You are now a professional writer. You had about a five times better chance of hearing your name read at the Major League baseball draft this year than of getting this letter. Make sure your parents know that.
As the WGA notes,
Approximately 1500 players drafted into Major League baseball every year; approximately 300 new members admitted to the WGAW every year.
Obviously, if there are 300 new members in the WGA every year, most of them get in by doing something other than selling a spec feature script.
The other ways are listed here.
Let’s say you’re one of those lucky new writers who manages to sell a script this year, or you otherwise qualified to join the WGA.
Congratulations! You’re now a pro! You’re gonna be rich!
A first script sale is likely to be at “WGA minimum,” which is around $100,000. Take out 10% for an agent, maybe 15% for a manager, and maybe 5% for a lawyer, plus 1.5% for WGA dues.
You’re down to $73,500 before you even pay taxes.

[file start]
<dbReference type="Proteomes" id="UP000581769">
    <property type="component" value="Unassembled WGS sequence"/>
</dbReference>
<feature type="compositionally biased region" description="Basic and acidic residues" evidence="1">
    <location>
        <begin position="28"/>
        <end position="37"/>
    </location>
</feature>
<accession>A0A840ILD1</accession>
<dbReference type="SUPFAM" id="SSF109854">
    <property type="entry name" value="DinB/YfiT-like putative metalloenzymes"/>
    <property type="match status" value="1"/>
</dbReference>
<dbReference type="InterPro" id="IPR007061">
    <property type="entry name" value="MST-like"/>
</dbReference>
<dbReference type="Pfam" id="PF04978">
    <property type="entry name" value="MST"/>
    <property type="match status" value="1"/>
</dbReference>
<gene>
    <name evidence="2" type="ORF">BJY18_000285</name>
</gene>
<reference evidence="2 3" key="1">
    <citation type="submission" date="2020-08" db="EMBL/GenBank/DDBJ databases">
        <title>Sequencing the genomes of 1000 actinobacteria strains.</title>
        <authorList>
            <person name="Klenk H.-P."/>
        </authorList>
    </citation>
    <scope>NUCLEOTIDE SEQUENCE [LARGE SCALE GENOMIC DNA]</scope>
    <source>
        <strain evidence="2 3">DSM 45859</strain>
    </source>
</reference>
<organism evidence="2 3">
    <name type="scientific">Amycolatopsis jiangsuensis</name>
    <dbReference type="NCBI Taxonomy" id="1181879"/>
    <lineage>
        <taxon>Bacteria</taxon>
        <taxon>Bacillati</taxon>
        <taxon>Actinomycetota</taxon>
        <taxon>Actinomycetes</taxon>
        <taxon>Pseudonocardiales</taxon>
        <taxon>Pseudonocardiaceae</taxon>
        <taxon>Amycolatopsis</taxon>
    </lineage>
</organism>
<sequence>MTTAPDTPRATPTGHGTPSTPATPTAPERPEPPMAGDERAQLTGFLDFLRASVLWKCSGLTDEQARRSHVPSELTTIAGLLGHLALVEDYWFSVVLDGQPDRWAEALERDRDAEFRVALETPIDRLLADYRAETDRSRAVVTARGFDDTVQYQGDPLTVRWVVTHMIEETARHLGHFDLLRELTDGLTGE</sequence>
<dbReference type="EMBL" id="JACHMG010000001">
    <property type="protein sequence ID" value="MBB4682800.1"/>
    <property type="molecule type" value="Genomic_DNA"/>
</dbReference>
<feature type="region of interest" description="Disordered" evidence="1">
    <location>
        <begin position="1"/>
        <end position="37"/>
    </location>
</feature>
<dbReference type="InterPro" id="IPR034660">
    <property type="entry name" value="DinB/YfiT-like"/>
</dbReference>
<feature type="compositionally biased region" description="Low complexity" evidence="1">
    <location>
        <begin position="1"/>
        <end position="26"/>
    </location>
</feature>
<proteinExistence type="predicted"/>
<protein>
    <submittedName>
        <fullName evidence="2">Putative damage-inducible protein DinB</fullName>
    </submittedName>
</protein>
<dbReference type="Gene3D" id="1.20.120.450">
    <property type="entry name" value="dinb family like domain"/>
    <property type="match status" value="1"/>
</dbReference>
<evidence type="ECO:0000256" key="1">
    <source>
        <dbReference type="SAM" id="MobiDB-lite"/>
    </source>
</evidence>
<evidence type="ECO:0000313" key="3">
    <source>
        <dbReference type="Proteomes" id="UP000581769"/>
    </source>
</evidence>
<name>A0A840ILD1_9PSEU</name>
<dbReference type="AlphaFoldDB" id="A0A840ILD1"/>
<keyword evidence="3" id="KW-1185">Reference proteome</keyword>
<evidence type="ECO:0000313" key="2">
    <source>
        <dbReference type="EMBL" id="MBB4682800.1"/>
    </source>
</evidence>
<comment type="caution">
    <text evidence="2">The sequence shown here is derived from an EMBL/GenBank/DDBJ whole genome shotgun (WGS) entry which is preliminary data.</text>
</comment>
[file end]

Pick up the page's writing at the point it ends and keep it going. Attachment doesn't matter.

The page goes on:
BTW, John August wrote a great article on screenwriters and money here.
Many of the people who sell a script and thus qualify to join the WGA will never again make money from screenwriting.
In fact, about half the members of the WGA earn zero from screenwriting in a given year.
Again, that doesn’t mean all those people are “successful,” as you might define it (though some are). It doesn’t mean they’re working full-time as screenwriters or able to support themselves from screenwriting. It only means they earned SOME income from screenwriting in 2017.
Here are some WGA stats from a few years ago: